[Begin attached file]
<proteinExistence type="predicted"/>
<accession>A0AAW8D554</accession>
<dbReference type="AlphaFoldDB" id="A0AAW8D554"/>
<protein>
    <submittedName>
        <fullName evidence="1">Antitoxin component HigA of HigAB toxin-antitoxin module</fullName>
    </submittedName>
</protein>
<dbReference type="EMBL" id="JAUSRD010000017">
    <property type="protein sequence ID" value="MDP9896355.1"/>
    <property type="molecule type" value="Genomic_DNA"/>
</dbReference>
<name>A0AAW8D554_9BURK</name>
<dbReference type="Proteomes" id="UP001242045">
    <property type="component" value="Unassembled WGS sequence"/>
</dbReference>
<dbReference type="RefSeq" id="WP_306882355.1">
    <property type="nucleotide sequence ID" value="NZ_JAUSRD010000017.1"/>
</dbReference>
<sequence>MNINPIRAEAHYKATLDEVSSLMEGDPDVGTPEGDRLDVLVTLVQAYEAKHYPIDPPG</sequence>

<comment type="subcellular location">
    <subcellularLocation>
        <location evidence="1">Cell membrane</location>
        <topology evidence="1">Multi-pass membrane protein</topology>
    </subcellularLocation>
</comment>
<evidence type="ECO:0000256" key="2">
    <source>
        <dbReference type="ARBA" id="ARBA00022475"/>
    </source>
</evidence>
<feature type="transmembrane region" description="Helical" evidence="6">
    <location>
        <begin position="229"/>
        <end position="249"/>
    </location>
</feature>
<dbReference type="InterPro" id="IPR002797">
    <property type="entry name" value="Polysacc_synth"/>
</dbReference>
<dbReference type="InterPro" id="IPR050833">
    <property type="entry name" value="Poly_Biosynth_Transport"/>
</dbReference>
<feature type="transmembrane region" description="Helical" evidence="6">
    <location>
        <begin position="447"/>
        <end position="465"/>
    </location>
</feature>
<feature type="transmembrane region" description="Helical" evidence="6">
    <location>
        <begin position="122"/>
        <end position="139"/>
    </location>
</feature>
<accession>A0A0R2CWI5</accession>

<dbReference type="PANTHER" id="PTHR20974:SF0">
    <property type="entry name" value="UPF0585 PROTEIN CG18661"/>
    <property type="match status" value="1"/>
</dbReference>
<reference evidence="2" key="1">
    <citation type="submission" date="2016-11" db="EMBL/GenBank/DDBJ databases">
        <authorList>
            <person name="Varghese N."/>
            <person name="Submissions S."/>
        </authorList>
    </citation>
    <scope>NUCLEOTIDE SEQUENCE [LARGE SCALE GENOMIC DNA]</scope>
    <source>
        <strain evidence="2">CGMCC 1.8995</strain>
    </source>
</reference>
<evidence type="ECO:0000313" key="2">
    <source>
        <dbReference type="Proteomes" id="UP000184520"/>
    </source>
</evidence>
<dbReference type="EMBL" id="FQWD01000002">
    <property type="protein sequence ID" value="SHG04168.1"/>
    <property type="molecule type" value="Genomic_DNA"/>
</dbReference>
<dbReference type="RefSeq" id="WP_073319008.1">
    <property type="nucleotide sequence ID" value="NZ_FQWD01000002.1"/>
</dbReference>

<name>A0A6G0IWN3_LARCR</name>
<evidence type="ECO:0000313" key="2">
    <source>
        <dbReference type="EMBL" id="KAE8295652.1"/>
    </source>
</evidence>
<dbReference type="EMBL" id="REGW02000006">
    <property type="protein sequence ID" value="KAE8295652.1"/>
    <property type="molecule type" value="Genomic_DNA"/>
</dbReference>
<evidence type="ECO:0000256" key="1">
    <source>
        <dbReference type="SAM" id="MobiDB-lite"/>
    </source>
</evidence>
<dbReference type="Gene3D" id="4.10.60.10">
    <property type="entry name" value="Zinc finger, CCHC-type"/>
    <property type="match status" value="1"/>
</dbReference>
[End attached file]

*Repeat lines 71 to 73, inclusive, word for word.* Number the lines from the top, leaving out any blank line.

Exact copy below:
    </source>
</reference>
<evidence type="ECO:0000313" key="2">